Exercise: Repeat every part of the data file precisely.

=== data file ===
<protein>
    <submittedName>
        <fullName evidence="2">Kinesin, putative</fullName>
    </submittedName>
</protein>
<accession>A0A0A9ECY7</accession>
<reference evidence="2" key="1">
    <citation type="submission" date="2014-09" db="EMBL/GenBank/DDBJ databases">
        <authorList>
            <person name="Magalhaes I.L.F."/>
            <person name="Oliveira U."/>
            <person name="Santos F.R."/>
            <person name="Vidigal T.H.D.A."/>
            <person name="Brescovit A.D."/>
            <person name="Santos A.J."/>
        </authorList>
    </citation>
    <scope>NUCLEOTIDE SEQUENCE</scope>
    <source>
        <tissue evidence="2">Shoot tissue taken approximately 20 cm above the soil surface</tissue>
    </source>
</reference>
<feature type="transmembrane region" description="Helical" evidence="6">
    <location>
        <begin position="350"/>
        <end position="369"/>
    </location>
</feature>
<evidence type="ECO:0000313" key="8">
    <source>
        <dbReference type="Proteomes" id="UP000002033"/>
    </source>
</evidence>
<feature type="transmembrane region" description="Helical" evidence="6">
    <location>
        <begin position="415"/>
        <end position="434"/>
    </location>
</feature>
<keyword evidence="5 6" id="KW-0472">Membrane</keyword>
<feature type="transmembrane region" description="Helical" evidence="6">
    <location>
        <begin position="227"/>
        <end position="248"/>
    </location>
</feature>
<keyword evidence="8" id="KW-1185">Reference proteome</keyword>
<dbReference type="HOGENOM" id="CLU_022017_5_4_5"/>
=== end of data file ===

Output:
<protein>
    <submittedName>
        <fullName evidence="2">Kinesin, putative</fullName>
    </submittedName>
</protein>
<accession>A0A0A9ECY7</accession>
<reference evidence="2" key="1">
    <citation type="submission" date="2014-09" db="EMBL/GenBank/DDBJ databases">
        <authorList>
            <person name="Magalhaes I.L.F."/>
            <person name="Oliveira U."/>
            <person name="Santos F.R."/>
            <person name="Vidigal T.H.D.A."/>
            <person name="Brescovit A.D."/>
            <person name="Santos A.J."/>
        </authorList>
    </citation>
    <scope>NUCLEOTIDE SEQUENCE</scope>
    <source>
        <tissue evidence="2">Shoot tissue taken approximately 20 cm above the soil surface</tissue>
    </source>
</reference>
<feature type="transmembrane region" description="Helical" evidence="6">
    <location>
        <begin position="350"/>
        <end position="369"/>
    </location>
</feature>
<evidence type="ECO:0000313" key="8">
    <source>
        <dbReference type="Proteomes" id="UP000002033"/>
    </source>
</evidence>
<feature type="transmembrane region" description="Helical" evidence="6">
    <location>
        <begin position="415"/>
        <end position="434"/>
    </location>
</feature>
<keyword evidence="5 6" id="KW-0472">Membrane</keyword>
<feature type="transmembrane region" description="Helical" evidence="6">
    <location>
        <begin position="227"/>
        <end position="248"/>
    </location>
</feature>
<keyword evidence="8" id="KW-1185">Reference proteome</keyword>
<dbReference type="HOGENOM" id="CLU_022017_5_4_5"/>